Our Learnings

Learnings from our Donors

In 2019 and 2020 we surveyed new supporters of our organization and asked them why they were interested in our work and partnering with the International Fellowship of Christians and Jews of Canada. Here is what we learned:

Learnings from our Beneficiaries

In 2020 we surveyed 500 people aged 65+ living in Israel. The survey was conducted by Geocartography Knowledge Group, one of the leading research institutes in Israel. The purpose of this study was to examine the level of need of elderly in Israel for essentials like food, medicine, and heat.

Changes Due to Learning

Of the utmost importance when we provide program supports is to ensure that our recipients are provided with their basic needs in a compassionate, caring, and dignified manner.

Homebound Elderly → Meal Deliveries

No one should have to go without food. For those seniors in Israel who are homebound without the ability to get up and leave their home or bed, we provide essential meal deliveries. Hot meals or food boxes are provided to these elderly giving them nutritious food and the opportunity for conversation and something to look forward to in their day. We have learned how important it is to not forget “the least of these” and we aim to care for all who are isolated and in need of our help.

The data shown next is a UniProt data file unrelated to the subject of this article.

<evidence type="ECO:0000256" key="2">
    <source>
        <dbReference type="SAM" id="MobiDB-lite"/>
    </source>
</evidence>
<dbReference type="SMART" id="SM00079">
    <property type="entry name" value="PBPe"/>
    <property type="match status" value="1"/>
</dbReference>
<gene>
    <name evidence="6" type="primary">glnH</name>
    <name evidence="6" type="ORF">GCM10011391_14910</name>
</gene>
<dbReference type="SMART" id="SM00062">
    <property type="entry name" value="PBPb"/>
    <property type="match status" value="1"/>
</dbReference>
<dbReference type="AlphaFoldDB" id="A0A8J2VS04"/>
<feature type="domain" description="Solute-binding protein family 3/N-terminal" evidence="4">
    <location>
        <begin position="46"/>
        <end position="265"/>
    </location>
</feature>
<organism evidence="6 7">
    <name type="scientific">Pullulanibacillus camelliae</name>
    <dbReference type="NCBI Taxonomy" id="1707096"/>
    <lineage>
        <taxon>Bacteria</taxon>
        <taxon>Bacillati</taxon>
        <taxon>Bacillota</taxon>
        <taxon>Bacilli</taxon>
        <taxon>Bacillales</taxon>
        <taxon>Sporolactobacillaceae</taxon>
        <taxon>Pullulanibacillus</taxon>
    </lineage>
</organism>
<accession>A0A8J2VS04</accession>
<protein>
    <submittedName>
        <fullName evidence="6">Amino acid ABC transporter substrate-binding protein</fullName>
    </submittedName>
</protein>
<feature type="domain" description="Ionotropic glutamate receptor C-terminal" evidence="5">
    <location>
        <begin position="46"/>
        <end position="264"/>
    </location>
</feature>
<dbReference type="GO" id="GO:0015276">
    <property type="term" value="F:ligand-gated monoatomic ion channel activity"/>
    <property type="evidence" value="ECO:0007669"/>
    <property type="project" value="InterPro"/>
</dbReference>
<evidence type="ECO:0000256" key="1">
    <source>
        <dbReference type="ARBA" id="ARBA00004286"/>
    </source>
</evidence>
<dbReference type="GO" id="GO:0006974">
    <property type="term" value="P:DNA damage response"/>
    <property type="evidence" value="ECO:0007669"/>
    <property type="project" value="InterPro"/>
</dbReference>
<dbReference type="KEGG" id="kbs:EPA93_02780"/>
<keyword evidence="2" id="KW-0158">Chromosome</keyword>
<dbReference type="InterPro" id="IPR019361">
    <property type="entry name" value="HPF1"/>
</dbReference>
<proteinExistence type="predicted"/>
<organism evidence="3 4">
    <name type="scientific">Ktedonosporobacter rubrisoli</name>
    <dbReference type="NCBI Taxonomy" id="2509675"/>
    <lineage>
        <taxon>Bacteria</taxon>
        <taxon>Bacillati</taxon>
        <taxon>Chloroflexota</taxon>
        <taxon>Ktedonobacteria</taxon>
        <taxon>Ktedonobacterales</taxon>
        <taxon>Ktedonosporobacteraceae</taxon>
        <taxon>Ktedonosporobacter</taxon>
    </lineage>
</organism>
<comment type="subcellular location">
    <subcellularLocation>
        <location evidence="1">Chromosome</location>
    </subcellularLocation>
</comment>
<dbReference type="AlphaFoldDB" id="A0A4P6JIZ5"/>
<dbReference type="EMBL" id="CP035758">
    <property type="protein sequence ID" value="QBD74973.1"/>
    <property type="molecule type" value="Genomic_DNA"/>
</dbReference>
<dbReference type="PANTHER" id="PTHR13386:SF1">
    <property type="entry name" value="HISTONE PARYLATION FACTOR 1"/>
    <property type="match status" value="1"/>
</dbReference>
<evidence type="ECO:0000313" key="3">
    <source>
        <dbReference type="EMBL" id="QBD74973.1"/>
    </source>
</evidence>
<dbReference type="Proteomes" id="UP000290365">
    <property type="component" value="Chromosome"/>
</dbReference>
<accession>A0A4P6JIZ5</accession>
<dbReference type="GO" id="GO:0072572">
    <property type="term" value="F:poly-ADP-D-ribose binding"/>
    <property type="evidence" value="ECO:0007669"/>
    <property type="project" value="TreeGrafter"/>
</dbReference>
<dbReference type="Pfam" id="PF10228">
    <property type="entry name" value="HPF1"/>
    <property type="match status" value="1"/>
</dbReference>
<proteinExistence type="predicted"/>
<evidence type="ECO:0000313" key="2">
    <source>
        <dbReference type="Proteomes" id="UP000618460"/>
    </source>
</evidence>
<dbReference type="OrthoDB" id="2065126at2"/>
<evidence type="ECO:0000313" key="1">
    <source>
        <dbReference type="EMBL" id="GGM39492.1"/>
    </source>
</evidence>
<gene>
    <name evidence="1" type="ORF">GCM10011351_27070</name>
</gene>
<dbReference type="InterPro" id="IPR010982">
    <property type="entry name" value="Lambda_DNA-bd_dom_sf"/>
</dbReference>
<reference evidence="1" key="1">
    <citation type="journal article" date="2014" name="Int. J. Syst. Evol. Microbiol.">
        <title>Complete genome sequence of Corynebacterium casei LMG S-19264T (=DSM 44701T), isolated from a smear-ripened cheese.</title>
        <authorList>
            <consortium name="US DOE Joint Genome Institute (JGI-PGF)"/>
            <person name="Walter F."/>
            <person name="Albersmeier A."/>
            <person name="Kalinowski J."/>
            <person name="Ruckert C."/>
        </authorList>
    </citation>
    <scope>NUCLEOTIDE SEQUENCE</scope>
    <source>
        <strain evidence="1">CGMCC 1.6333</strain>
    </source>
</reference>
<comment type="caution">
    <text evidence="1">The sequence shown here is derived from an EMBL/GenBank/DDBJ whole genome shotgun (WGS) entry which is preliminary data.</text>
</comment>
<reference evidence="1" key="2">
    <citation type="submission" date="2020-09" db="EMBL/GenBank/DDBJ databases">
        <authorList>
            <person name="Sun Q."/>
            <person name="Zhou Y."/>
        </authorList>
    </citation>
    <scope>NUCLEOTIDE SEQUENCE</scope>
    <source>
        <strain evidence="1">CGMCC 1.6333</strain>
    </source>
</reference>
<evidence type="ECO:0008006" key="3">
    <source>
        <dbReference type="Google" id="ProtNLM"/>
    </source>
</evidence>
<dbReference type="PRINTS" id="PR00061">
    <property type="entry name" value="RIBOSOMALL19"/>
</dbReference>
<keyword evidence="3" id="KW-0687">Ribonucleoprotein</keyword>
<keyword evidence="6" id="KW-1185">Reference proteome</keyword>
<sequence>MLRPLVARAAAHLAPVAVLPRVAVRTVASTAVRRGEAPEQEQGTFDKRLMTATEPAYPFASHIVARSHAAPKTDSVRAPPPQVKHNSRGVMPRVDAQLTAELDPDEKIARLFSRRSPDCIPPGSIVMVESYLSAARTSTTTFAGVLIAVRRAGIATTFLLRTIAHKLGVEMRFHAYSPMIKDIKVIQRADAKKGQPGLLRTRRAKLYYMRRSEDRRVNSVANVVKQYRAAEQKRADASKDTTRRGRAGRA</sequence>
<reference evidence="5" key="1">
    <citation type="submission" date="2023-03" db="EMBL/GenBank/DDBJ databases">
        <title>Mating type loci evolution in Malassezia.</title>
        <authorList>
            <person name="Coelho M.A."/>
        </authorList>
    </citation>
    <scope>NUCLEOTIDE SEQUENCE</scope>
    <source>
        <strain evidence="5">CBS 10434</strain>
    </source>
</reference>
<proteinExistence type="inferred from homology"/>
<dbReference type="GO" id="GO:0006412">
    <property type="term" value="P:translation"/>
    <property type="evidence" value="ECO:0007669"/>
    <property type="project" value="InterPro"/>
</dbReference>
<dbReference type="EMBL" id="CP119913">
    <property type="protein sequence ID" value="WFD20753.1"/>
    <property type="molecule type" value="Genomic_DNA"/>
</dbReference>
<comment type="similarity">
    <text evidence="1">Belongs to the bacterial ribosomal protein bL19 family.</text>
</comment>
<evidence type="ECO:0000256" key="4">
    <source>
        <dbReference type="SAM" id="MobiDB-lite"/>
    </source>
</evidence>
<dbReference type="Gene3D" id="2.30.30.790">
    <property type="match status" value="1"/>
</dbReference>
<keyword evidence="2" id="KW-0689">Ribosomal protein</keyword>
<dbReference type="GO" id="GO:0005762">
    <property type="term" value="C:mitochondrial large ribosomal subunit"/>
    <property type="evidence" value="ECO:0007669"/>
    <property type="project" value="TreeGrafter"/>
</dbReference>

Food Handouts → Grocery Cards

The International Fellowship of Christians and Jews of Canada provides food to struggling families in Israel as part of our program delivery. What we have learned through this outreach, is that many of the families, though extremely appreciative of the essential food, felt a sense of shame or embarrassment at receiving a food “handout”. We learned that what most often these mothers and fathers want is the ability to shop in a grocery store for their families. To these family members we provide food cards so they could attend a store, choose their items, and carry their purchases home. This gift of dignity and nutritious food was life-changing for young parents who need our help in a time when it was hard to reach out for assistance. We help “fill the gap” and get them back on their feet and help them maintain a sense of pride.

Clothing Handouts → Shopping Cards

Our program providing clothing for school children was initially established to deliver new clothes to struggling families in Israel. What we discovered after implementing the program was that these children want very much to be able to pick out a new item of clothing themselves. By altering the goal of the program to now delivering clothing cards, these impoverished families are able to take a trip to a shopping centre and their children can choose items they wouldn’t have had the opportunity to purchase. Feedback from recipients has been positive in that the children tell their parents and Fellowship staff that they are so proud to be able to choose their own clothes and shoes for the first days of school. We don’t just provide the basic necessities for these families we also give them a feeling of belonging.

Elderly Without Warmth → Heating Assistance